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Lake County council, commissioners clash in court over control of purchasing, data processing

Lake County council, commissioners clash in court over control of purchasing, data processing

Lake County Government Center

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HAMMOND — All three branches of Lake County government were represented Tuesday at an unprecedented court hearing that saw the Lake County Council battling the Lake County Commissioners before a Lake Superior Court judge.

At stake is control over county government purchasing and data processing — two tasks long exercised by the board of commissioners in its role as the county executive, but which the council claims are powers that rightfully belong to the legislative branch.

Council Attorney Ray Szarmach repeatedly pointed to a 1981 Indiana statute that he said clearly transferred control of purchasing and data processing in Lake County to the county council from the Indiana General Assembly, even if the council did not immediately begin using those powers.

"I think this is the most clear case of what was intended by the Legislature that I've ever seen," Szarmach said.

Joe Chapelle, an attorney representing the commissioners, said if that actually was the case there would be no need for a lawsuit to resolve the issue.

Instead, Chapelle observed Indiana law specifically gives the commissioners sole power to enter into contracts on behalf of the county, along with other powers assigned by the Legislature to the commissioners. He said the council is unlawfully usurping those powers by trying to go beyond mere legislating on purchasing and data issues in favor of trying to entirely control those departments.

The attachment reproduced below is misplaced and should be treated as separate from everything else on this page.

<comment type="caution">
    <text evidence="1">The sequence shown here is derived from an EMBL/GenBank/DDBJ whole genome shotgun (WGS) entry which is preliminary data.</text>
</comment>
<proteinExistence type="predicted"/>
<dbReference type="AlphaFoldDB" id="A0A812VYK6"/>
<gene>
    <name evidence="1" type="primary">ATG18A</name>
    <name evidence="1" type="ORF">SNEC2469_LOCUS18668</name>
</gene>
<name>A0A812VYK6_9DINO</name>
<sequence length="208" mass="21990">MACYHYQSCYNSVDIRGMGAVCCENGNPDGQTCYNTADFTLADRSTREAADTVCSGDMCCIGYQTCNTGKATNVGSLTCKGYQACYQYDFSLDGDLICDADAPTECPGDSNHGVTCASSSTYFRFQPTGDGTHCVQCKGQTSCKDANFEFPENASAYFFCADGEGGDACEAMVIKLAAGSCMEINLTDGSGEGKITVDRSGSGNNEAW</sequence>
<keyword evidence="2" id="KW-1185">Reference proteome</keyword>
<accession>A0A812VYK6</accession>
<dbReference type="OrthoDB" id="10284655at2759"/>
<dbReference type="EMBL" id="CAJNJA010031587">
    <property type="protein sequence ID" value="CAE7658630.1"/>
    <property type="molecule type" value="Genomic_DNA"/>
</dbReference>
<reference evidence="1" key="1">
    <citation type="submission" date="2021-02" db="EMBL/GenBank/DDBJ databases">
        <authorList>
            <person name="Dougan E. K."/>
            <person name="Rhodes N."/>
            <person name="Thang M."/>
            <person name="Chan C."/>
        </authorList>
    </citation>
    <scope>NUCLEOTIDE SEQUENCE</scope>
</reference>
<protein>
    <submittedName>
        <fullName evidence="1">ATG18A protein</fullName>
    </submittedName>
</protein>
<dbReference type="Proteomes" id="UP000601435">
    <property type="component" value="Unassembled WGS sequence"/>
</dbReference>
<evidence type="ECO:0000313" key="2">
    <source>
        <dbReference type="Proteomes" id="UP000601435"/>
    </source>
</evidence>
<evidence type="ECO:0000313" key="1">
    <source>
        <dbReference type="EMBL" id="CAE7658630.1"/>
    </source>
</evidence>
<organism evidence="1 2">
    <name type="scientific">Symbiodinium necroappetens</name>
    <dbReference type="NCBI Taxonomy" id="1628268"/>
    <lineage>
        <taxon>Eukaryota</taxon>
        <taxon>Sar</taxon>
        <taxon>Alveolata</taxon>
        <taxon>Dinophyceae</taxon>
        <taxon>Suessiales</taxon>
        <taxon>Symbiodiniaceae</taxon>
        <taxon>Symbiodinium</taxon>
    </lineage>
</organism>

"There is a way to read the statutes in complete harmony and not disrupt the careful separation of powers the General Assembly created for Lake County," Chapelle said.

The clash stems in part from the council objecting to the commissioners repeatedly declining to award contracts to buy some law enforcement equipment requested by Lake County Sheriff Oscar Martinez Jr., despite the council appropriating money for the purchases.

See a day in the life of Michigan City Police Officer Brian Wright in the latest Riding Shotgun with NWI Cops installment.

The issue was further complicated by the 2019 General Assembly inadvertently deleting the process for the Lake County commissioners to veto an ordinance approved by the council, and for the council to override the commissioners' veto and enact a policy notwithstanding their objection.

That process this year was restored — retroactive to the moment of its deletion — by Senate Enrolled Act 35, which Republican Gov. Eric Holcomb signed into law Thursday.

Judge John Sedia said with that issue out of the way, he expects to rule soon on the main question of whether the commissioners or council is legally entitled to control purchasing and data processing in Lake County.


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